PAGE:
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Former Tesla contract worker awarded $137M for racial discrimination

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The idle Tesla Factory is seen in Fremont, Calif., on May 10, 2020. A jury ordered Tesla to pay a former contract worker at the factory $137 million for racial discrimination. File&nbsp;Photo by Terry Schmitt/UPI | <a href="/News_Photos/lp/8689f1f744482baae12c2f7de35f1dab/" target="_blank">License Photo</a>
The idle Tesla Factory is seen in Fremont, Calif., on May 10, 2020. A jury ordered Tesla to pay a former contract worker at the factory $137 million for racial discrimination. File Photo by Terry Schmitt/UPI | License Photo

Oct. 5 (UPI) -- A federal jury in California has ordered Tesla to pay a former worker $137 million for failing to stop a workplace culture in which he was racially discriminated.

The jury on Monday found that Owen Diaz and other workers of color were subjected to multiple instances of racial discrimination during the nine months he worked at a Tesla factory located in Fremont, Calif., between 2015 and 2016.

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"I'm gratified that the jury saw the truth and that they sent a message to Tesla to clean up its workplace," Owen's attorney, Larry Organ, told NPR.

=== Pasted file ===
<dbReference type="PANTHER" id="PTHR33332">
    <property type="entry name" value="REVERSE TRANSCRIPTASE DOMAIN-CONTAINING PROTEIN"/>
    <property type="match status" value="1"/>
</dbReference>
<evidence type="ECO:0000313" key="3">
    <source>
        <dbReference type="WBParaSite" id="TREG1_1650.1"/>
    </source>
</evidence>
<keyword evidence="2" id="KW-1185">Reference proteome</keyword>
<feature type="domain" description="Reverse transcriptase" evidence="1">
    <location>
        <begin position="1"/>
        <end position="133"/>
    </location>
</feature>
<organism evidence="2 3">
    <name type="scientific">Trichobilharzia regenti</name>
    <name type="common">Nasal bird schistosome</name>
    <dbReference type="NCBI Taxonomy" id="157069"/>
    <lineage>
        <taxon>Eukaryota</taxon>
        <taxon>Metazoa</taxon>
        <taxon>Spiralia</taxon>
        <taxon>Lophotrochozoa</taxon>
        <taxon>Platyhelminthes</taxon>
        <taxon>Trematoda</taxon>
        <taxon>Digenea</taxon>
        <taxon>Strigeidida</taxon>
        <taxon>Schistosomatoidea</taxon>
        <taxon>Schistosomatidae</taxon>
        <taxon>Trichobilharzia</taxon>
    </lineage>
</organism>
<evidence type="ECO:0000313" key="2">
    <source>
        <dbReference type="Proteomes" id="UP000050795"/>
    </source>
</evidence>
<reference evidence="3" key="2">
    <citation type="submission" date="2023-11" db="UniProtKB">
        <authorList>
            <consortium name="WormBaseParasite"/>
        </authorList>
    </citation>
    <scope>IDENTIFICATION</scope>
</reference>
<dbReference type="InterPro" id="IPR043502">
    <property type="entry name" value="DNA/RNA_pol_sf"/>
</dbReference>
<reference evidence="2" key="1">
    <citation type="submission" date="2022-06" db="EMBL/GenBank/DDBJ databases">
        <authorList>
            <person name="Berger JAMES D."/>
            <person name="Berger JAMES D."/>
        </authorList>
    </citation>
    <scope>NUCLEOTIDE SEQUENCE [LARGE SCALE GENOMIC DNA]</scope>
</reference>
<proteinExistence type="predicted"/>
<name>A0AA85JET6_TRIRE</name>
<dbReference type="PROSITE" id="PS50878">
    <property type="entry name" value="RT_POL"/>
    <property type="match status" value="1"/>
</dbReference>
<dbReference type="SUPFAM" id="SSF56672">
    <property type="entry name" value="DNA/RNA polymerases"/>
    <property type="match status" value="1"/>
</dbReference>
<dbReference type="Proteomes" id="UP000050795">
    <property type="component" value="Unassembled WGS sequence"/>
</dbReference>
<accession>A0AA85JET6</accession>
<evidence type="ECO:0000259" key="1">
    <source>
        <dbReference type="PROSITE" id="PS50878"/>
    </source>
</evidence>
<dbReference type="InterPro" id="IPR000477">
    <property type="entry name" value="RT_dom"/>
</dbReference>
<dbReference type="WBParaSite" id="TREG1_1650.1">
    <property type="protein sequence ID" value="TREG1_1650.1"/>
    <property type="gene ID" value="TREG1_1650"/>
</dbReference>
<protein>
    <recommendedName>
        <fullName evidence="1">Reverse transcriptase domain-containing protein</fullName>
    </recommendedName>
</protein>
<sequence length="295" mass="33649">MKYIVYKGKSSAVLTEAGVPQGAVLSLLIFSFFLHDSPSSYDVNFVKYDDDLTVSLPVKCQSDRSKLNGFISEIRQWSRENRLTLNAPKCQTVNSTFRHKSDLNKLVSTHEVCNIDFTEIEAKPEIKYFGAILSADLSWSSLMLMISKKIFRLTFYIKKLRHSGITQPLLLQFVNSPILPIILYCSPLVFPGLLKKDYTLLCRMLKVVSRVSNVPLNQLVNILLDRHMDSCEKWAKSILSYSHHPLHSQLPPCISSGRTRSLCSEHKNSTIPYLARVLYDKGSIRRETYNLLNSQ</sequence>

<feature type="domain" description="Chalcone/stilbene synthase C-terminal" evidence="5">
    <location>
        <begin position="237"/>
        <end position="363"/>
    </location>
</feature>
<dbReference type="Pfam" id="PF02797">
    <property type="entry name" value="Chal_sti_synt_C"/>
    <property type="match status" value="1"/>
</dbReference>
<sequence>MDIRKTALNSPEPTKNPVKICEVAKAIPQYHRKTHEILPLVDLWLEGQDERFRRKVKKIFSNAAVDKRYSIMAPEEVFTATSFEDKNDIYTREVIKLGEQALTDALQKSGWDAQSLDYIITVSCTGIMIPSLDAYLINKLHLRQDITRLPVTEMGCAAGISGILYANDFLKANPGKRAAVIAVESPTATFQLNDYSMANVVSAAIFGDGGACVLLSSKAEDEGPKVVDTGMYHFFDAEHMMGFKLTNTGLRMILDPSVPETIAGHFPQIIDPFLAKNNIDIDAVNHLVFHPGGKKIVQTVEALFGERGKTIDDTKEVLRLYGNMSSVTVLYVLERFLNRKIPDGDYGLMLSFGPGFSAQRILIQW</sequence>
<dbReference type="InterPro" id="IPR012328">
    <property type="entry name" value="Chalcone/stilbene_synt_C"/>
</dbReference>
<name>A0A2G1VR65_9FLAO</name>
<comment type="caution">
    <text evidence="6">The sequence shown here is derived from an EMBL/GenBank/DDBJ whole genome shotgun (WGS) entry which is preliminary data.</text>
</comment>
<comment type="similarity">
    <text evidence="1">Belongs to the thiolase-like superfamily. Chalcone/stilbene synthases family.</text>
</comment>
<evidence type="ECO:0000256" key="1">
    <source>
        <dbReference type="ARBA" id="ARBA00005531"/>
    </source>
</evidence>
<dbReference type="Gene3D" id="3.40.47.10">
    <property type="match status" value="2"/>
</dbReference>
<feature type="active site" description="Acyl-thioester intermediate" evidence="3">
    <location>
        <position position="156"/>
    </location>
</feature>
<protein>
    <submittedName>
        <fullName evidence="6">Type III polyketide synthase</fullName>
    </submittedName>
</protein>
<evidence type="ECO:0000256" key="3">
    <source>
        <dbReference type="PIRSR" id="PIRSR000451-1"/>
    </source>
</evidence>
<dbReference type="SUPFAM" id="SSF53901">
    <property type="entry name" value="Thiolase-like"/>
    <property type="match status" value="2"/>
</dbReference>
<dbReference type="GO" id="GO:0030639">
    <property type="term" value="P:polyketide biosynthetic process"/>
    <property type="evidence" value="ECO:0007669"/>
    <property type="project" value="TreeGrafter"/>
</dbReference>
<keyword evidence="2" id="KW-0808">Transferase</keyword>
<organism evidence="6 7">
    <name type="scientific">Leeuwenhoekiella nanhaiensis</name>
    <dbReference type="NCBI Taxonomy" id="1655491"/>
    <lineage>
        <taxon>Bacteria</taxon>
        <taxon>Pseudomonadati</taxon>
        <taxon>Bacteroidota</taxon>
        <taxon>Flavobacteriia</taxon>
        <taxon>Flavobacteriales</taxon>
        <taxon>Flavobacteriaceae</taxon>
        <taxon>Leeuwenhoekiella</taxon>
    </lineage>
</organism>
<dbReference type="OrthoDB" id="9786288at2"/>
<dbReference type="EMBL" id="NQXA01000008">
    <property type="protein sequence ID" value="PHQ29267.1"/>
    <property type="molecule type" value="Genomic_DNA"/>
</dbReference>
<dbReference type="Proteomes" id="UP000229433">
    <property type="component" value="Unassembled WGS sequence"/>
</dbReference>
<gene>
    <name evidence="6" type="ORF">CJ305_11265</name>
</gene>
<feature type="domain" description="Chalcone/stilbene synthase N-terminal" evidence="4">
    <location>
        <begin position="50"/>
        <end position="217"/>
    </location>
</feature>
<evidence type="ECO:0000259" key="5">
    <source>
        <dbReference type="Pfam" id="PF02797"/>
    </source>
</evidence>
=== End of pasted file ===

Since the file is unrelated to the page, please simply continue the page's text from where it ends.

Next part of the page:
The lawsuit said Diaz worked as a contract elevator operator at the factory and instead of a "modern workplace," he found the environment to be a "scene straight from the Jim Crow era."

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Diaz said Tesla employees called him and other workers racial slurs, and drew racist images left around the factory, and that he was told to "go back to Africa."

In the lawsuit, Diaz said he complained of the discrimination multiple times to contracting companies Citistaff and nextSource, but that nothing ever came of the complaints.

Tesla's vice president of people, Valerie Capers Workman, issued a statement Tuesday saying, "the Tesla of 2015 and 2016 (when Mr. Diaz worked in the Fremont factory) is not the same as the Tesla of today."

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"We acknowledge that we still have work to do to ensure that every employee feels that they can bring their whole self to work at Tesla," she said.

Workman argued that though witnesses testified to hearing racial slurs used on the factory floor, they "agreed that most of the the time they thought the language was used in a 'friendly' manner and usually by African American colleagues."

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